Even here, I still care about main­tain­ing ‘value’ even though that could rea­son­ably be viewed as silly. Con­sider the Steam Sale. Mul­ti­ple times a year, many com­puter games are offered at ex­treme, 50%+ dis­counts, and pe­ri­od­i­cally base prices are low­ered as well. That which costs $60 on re­lease day is likely available for $30 within the year, and $10 not too long there­after. Given my op­por­tu­nity cost to play games, you could ar­gue I should not care, but I am still a trader and the ex­pe­rience is su­per painful. Com­pare this to my ex­pe­rience buy­ing games for the Nin­tendo Switch, where I want digi­tal down­loads so I need to pay full prices from the store with no ex­pec­ta­tion that I will get a bet­ter price by wait­ing. There, I pay far more, and yes this means I buy and try fewer items, but if any­thing I feel bet­ter about the ex­pe­rience.

The emer­gence of An­droid: Netrun­ner and other liv­ing card games was a won­der­ful trend that I hope con­tinues. I hope it also pros­pers on­line. If you are not go­ing to em­brace the mar­ket­place in op­tion four, this is what I want the busi­ness model to be. Pay Slay the Spire its $30, play the game as in­tended for­ever. Ideally, make a com­mit­ment to not dis­count that price, at least for a pe­riod of a few years, so I don’t feel like a schmuck ev­ery time I make a pur­chase.

There can still be en­try fees and prizes, to give play­ers mo­ti­va­tion in their games, but the prizes need not take the form of cards. Like poker, the point is to give play­ers mo­ti­va­tion, so pay them in as close to money as pos­si­ble.

Ar­ti­fact does this for its limited play ex­pe­rience. You pay $20 for the core game, and can draft as much as you want. If you wish, you can risk $1 to keep it in­ter­est­ing and keep ev­ery­one mo­ti­vated. Great!

The ques­tion I keep com­ing back to in the week fol­low­ing Ar­ti­fact’s changes is, if we are go­ing to bal­ance cards con­tin­u­ously, should it have sim­ply been a liv­ing card game with prize tour­na­ments at­tached? Could it still be­come one and we com­pen­sate peo­ple who bought in? Why are we trad­ing these cards in the Steam mar­ket­place at all, at this point? Valve has already pi­o­neered hugely suc­cess­ful ways of mon­e­tiz­ing games like DOTA 2 that it could use again in Ar­ti­fact.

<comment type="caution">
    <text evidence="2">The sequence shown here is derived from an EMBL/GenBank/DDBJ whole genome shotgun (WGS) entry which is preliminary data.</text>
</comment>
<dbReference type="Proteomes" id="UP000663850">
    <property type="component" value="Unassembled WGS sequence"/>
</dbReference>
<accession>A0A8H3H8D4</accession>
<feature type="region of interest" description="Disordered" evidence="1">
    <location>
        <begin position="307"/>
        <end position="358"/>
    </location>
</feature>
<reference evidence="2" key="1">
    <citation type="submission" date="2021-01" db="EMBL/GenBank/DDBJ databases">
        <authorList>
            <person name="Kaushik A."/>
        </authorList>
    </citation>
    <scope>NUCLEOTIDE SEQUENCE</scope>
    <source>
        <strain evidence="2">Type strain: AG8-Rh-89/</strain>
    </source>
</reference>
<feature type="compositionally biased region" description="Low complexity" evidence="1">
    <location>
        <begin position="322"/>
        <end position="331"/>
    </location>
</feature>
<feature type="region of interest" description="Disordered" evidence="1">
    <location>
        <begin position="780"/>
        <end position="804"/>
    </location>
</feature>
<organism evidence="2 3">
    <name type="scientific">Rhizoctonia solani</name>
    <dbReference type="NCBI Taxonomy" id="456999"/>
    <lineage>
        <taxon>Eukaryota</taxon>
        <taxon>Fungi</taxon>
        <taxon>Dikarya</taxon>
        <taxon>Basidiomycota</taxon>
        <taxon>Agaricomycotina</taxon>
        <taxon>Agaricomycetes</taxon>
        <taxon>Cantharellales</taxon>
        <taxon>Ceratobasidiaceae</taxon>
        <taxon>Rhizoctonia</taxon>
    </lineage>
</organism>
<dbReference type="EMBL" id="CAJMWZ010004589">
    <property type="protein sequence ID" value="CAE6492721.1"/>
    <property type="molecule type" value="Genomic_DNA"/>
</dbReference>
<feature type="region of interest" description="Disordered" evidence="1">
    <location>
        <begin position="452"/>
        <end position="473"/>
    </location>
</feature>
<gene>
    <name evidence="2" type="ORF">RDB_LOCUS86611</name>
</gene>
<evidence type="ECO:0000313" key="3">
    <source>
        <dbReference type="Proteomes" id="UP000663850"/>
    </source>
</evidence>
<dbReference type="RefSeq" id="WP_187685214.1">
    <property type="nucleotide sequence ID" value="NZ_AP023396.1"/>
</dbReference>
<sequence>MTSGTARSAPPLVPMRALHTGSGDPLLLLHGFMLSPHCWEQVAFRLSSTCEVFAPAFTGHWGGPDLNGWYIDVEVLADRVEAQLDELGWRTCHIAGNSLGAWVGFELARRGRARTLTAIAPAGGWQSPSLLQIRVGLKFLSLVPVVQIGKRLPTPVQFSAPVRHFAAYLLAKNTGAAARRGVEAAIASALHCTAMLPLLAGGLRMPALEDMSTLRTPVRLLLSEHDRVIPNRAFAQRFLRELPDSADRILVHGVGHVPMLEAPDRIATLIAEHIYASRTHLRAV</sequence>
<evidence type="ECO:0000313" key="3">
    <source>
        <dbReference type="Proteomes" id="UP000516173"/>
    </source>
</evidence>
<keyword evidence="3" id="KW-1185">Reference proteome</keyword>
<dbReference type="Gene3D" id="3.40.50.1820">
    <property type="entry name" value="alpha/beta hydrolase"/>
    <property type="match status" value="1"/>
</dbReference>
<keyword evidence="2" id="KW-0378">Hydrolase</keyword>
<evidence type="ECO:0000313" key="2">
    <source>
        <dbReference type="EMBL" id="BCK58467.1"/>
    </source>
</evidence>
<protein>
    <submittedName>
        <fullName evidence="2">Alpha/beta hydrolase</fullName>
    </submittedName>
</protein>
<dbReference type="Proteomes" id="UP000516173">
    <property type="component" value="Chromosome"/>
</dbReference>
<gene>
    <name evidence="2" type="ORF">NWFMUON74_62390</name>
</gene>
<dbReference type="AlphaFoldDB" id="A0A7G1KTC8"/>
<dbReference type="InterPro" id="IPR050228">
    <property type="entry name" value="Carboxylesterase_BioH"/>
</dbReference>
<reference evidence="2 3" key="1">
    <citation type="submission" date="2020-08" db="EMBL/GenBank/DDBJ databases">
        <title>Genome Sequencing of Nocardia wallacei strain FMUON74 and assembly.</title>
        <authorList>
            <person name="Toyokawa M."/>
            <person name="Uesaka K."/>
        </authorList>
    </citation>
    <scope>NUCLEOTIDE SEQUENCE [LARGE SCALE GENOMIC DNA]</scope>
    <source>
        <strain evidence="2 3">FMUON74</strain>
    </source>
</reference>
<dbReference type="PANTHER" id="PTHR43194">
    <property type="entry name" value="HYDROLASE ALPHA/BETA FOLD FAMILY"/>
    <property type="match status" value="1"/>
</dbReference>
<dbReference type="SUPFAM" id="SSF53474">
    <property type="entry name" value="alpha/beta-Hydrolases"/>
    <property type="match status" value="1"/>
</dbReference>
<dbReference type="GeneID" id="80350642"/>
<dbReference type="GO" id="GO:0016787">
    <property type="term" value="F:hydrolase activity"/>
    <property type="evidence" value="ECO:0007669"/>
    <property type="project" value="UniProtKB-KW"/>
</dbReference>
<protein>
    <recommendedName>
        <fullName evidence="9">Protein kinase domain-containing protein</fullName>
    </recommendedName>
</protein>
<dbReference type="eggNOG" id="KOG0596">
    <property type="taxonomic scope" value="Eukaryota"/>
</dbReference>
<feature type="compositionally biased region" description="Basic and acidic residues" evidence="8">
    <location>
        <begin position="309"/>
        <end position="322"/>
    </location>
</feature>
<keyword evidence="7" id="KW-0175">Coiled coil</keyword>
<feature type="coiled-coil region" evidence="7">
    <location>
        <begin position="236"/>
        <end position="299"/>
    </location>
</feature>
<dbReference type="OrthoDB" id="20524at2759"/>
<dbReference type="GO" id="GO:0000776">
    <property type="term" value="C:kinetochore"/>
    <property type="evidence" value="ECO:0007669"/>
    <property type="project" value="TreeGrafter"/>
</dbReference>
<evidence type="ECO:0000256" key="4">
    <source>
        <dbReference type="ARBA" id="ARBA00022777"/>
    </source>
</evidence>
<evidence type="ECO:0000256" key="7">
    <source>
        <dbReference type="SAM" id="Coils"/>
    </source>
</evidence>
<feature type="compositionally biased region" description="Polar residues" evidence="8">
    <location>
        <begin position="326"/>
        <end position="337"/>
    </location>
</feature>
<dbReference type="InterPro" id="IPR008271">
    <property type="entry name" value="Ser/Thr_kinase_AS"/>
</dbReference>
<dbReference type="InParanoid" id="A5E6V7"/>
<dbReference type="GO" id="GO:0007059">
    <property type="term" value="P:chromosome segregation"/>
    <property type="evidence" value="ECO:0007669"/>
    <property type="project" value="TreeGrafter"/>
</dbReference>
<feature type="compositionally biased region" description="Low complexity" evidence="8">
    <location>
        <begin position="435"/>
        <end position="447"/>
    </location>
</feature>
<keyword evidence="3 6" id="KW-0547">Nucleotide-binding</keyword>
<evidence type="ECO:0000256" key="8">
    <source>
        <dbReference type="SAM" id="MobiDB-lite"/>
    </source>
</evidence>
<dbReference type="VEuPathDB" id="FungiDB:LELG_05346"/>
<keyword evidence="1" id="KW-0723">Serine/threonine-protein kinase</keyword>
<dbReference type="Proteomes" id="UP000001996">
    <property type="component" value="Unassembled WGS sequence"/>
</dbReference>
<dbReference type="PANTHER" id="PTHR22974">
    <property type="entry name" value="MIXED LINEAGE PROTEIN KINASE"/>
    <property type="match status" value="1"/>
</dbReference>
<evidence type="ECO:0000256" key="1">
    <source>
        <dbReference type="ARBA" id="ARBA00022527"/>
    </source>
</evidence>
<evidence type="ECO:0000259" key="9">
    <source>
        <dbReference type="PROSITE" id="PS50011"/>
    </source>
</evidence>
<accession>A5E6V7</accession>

The prob­lems I have with Ar­ti­fact’s new ap­proach to card changes and awards are myr­iad, but the biggest is the mis­match it has with the busi­ness model of the full mar­ket­place. How to prop­erly em­brace a true mar­ket­place for a card game is a prob­lem I have been ex­ten­sively work­ing on for many months. Con­tin­u­ously giv­ing away and chang­ing cards seems like the op­po­site of what one must do.

The fourth op­tion is to cre­ate a mar­ket­place. This is the solu­tion for pa­per Magic: The Gather­ing, and Magic: The Gather­ing On­line. It was also, to my delight, cho­sen by Ar­ti­fact. Do­ing this in­volves a pact be­tween pub­lisher, play­ers, traders and col­lec­tors. It also means tak­ing good care of the mar­ket through effec­tive mon­e­tary policy and think­ing hard about is­sues of sup­ply and de­mand. If that pact is main­tained, the mar­ket is han­dled well and the game is a suc­cess, cards can be a great in­vest­ment and ev­ery­one wins. Fall down on too many fronts, as Magic: The Gather­ing On­line has some­times done in the past and is now do­ing, and it goes badly.

For le­gal rea­sons, Has­bro has per­pet­u­ated the farce that it be­lieves that Magic: The Gather­ing cards are not worth money. This has led to some ab­surd failures and poor func­tion­al­ity, par­tic­u­larly in Magic: The Gather­ing On­line. It has also led to missed op­por­tu­ni­ties to em­brace the mar­ket­place and in­te­grate it prop­erly into the game ex­pe­rience. Countless hours would cease be­ing wasted, trans­ac­tion costs would shrink and new pos­si­bil­ities would open up.

I hope to soon get the op­por­tu­nity to make a game of my own. My in­ten­tion is that such a game will em­brace the logic of the mar­ket, and in­te­grate that into its de­sign, its for­mats and its busi­ness model from the start. I am deeply ex­cited to see what I can do with that, and with giv­ing play­ers full and real own­er­ship of their cards. It comes with re­stric­tions, but as Mark Rose­wa­ter of­ten re­minds us, re­stric­tions breed cre­ativity. I work much bet­ter un­der re­stric­tions than with­out them.

Most im­por­tantly, when you em­brace the mar­ket fully, cards be­come fully liquid, and col­lec­tion man­age­ment and ac­qui­si­tion ceases to be a huge time sink or the pri­mary mode of game play. You come full cir­cle.

For those who mostly want to make a card game that plays great, as Ar­ti­fact does, it may fi­nally be time to go the other way. Charge your money up front, or make it on other things. Free us from the Sk­in­ner box grind of need­ing to slowly as­sem­ble com­po­nents one by one and the time sink of col­lec­tion man­age­ment. Free us to ex­pe­rience core game play.